Thump! Thump! Is this thing on?
by Michael S. Kaplan, published on 2006/08/17 10:01 -04:00, original URI: http://blogs.msdn.com/b/michkap/archive/2006/08/17/704142.aspx
A question came to myself and a few others the other day, about how to make people more aware of international support in Windows. You know, how to evangelize the area.
My first thought was indeed the title of this post. I mean, I'm no Robert Scoble, but I seem to have enough readers here to indicate that even if it isn't fashionable to actually read all the dreck I write, it is at least fashionable to look at it once in a while. Does this blog not count as a form of International Evangelism in various MS products, mostly Windows and the .NET Framework?
Now I can hardly hope to cover everything that needs coverage given the primary way to inspire me to post something (anything!) is simply to interest me in it, and clearly my interests have four flaws in this regard:
- I have a much broader range of things I am interested than just international stuff,
- Not everything in the international space interests me,
- There is, frankly, way too much to cover even if the first two points weren't true, and
- The people who read here are obviously a small (if undeliably intersting, intelligent, and attractive!) subset of the folks that would need to be reached.
In short, the simple truth is that Mikey don't scale, and even if I did, I am hardly the ideal mouthpiece from a corporate standpoint (and I am paranoid enough to believe that at least one person reads every post religiously looking for a fireable offense!).
And even if I did scale, the fact is that not everyone reads blogs. They are not the one true answer to the generic question here.
So the real question comes in -- how to get people interested in the most important topic, if not in then at least for, the world -- what would International Evangelism look like, if there were an effort to handle it in a more scalable manner? If some attempt were made in terms of process and resources to try to tackle the issue of International Awareness?
As I am often wont to do these days with such a question, I thought I'd see if anyone out there had any thoughts on the matter. How do you make people more aware of a feature that works best when people do not even notice it is there, when everything they try to do in whatever language they do it in simply works?
What do you think?
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Shoshannah on 17 Aug 2006 1:15 PM:
Well, I think the problem of "international awareness" is not limited to MS Windows.
One of my pet peeves is that so many times it seems software groups try to re-invent the wheel when in comes to i18n (and in my case-bidi) issues.
On how to solve it?
Well, blogs are a good start (and I'm thinking about opening an English blog about i18n/bidi in addition to the Hebrew blog I already have).
Another thing would probably be to sneak articles into magazines that deal with software dev and even more- the software business (after all, so much of the software business comes from outside the US/UK).
Michael S. Kaplan on 17 Aug 2006 1:20 PM:
A colleague who had initially offered to translate portions of my old web site into Hebrew actually had to beg off after three pages -- she said my "parenthetical" style simply did not translate well into Hebrew. :-)
Tom Gewecke on 17 Aug 2006 1:45 PM:
I would consider MS, which at least has its "Dr. International," home free in terms of international awareness compared to other platforms like the Mac. The general lack of info for the latter inspired me to put up a site devoted to the issue over 5 years ago:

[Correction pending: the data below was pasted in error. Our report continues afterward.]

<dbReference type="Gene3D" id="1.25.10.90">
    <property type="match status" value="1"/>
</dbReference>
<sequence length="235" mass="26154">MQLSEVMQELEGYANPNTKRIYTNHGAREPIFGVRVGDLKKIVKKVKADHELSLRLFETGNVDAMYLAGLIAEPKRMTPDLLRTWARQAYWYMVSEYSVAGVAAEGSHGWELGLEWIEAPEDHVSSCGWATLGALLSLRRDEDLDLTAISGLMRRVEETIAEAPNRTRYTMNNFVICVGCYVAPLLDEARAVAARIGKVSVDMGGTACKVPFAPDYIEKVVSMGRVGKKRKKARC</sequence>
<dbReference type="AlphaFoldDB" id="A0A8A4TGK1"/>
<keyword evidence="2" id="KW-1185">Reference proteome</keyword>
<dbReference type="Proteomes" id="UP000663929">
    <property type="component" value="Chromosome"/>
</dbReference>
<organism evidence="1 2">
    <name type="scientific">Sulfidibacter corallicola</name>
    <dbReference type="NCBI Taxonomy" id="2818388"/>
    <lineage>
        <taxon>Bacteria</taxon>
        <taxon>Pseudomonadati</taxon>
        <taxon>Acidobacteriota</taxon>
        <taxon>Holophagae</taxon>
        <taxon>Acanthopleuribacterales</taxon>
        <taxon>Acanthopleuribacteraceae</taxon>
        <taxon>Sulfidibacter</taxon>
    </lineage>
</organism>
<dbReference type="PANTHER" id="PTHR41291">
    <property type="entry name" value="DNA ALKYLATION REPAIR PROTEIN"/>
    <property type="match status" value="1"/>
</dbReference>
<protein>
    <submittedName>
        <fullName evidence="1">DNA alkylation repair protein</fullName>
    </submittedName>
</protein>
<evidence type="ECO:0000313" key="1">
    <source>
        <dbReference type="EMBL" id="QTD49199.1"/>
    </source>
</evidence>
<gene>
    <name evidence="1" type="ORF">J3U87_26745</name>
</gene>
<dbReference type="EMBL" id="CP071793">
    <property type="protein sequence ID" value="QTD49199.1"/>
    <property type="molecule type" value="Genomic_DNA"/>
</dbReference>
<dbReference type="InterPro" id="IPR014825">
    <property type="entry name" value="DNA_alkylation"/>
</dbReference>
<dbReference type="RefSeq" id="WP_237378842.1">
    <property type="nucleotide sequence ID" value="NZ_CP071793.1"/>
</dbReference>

I can't say I've ever detected much interest. Only a tiny proportion of users seem to ever want info on working in more than one language, and Apple has never expanded its own info support.
Michael S. Kaplan on 17 Aug 2006 8:30 PM:
Of course the problem is also when end users want to do stuff and they do not know how, also... right?
Richard on 21 Aug 2006 9:42 AM:
> International Evangelism
This could cover three things:
However, one could argue that if developers (or more specifically "product managers"/marketing/... -- those who decied what is implemented) get #1, then the others are just a matter of some check lists and links to where the detail is.
Like many things, once i18n has been accepted as needed, it is done (or at least try to). Making the business case (and CBA) to put it on the agenda is the real challenge.
Michael S. Kaplan on 21 Aug 2006 10:18 AM:
Yes, I agree with that (especially the overriding importance of #1 here), but to convince people of #1, you have to have a lot of #2, and once you have #1 via lots of examples in #2, you definitely have to have the answers (more #2 and lots of #3, with occasional additional #1 and #2 to justfy the directions you take through #3), if you want to have any credibility, I mean).
So you pretty much have to have all three to have any credibility in being an "international awareness" provider, right?
Michael S. Kaplan on 21 Aug 2006 10:25 AM:
Or perhaps one could argue that "international evangelism" has as a primary goal a marketing role, which must have the following:
a) A ton of the WHY
b) heavy index value into redirecting to WHAT and HOW
In other words, WHAT and HOW could be thought of as more crucial in the "what it points to" and WHY as "what it is" ?
Would that have sufficient credibility? Or would that be looked at as having too much sizzle and not enough steak?
Richard on 22 Aug 2006 6:00 AM:
> a) A ton of the WHY
> b) heavy index value into redirecting to WHAT and HOW
Yes. The evangelism is all about awareness and buyin, a lot of the how is out there (notably in this blog). Getting the decision makers to do it is the challenge (everyone speaks English after all, you just need to speak slowly and loudly :-)).
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